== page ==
The man then has 48 hours to propose, something still typically done over the traditional coffee at her home.Kholoud Sobouh, 27, said she got tired of being shown to men who knocked on her door with their mothers to propose.“I said yes because I wanted a man who is not jobless, who has a good life and works on his future.” Sheikha, Wesal’s founder, says he wants the site to challenge longstanding customs surrounding matchmaking in Gaza, and to give women more agency in the process.“Our website encourages them to search for husbands by themselves, to truly choose and say what they like in the man,” he says.He was looking for a woman with particular attributes, hopefully a widow of a man killed in the struggle against Israel, without children, between 25 and 30, from southern Gaza. “She is beautiful and a widow of a martyr at the same time,” says Abu Mustafa, using the word preferred by Palestinians for a killed fighter, often a terrorist to Israelis. “When I get wealthy, I will marry the third wife.” The couple met on Wesal – it means communion or reunion in Arabic – a first-of-its-kind matchmaking website in Gaza. For Majdi and Ghada Abu Mustafa, their simultaneous search for a spouse turned out well, and the pair are now married.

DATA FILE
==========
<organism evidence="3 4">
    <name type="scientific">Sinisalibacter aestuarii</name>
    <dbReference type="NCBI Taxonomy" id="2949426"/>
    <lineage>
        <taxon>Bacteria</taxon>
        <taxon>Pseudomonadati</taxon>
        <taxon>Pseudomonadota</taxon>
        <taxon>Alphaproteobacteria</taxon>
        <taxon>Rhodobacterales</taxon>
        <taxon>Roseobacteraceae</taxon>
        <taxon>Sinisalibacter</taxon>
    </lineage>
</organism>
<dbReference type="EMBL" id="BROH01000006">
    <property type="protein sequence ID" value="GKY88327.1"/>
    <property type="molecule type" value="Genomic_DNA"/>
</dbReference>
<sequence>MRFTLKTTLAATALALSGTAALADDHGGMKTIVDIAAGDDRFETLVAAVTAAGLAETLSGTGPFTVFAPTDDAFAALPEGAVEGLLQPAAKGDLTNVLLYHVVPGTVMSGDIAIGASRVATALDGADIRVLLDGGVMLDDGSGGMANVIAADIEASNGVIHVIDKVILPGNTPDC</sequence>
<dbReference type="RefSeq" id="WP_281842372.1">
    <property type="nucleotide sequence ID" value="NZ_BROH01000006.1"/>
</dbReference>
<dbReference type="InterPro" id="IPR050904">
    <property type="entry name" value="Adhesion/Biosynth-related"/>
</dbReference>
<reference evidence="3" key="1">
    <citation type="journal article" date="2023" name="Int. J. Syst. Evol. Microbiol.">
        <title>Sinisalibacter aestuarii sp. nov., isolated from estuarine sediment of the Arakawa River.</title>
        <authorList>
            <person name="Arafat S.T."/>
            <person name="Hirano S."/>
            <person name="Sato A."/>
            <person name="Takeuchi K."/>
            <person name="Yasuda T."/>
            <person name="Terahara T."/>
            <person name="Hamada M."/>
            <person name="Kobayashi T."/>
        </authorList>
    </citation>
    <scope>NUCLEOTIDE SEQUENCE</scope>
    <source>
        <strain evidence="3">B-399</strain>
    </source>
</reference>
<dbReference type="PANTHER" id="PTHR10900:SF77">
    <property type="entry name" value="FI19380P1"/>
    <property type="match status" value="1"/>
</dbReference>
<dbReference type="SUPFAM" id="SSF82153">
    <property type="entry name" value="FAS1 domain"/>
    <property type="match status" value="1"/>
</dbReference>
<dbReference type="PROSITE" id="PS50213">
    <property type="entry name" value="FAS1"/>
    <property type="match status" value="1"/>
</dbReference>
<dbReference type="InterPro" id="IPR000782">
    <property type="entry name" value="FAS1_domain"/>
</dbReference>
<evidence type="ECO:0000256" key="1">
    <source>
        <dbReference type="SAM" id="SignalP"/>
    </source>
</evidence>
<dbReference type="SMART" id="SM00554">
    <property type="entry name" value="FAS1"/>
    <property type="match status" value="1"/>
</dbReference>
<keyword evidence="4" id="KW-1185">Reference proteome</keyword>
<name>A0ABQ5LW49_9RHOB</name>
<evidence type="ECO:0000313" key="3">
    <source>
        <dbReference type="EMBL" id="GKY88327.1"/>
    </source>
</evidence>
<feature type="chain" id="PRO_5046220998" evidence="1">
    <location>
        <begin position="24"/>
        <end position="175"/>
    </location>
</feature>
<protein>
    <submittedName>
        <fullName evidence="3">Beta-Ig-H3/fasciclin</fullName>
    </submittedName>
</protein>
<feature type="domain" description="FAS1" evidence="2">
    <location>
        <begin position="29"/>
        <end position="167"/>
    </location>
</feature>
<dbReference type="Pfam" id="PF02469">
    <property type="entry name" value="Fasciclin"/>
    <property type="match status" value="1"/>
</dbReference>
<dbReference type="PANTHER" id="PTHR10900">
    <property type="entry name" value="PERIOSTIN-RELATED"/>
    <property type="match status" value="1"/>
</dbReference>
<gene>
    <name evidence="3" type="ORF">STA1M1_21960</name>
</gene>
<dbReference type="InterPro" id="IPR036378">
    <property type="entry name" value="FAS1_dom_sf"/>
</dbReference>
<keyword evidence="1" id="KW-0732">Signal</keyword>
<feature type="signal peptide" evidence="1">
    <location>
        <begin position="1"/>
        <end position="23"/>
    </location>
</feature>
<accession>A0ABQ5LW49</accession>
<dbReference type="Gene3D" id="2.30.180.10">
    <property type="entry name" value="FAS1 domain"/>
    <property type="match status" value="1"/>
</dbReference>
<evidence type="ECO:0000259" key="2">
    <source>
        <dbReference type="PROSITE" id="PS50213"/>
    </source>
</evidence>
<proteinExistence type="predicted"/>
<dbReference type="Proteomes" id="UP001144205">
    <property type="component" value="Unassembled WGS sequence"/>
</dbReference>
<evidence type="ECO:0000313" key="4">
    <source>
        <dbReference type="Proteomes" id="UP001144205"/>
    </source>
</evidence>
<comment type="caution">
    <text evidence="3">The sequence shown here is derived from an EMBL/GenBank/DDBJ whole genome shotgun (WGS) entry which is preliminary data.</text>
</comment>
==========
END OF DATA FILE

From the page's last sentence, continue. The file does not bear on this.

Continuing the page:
With the Wesal service, a prospective groom receives a woman’s address when the two have exchanged “likes” online.
Wesal not only facilitates marriages for widows, but also for the divorced and those who have never married.
Part of Wesal’s immediate success appears to be how closely it hews to Gazan tradition, despite the digital medium.
Hamas itself has been trying to encourage marriage by paying the equivalent of £1,200 to any male who memorises the Quran, a bit of cash to help finance the next step in life.
inspects the prospective bride: body shape, skin colour, teeth, hair and other physical features.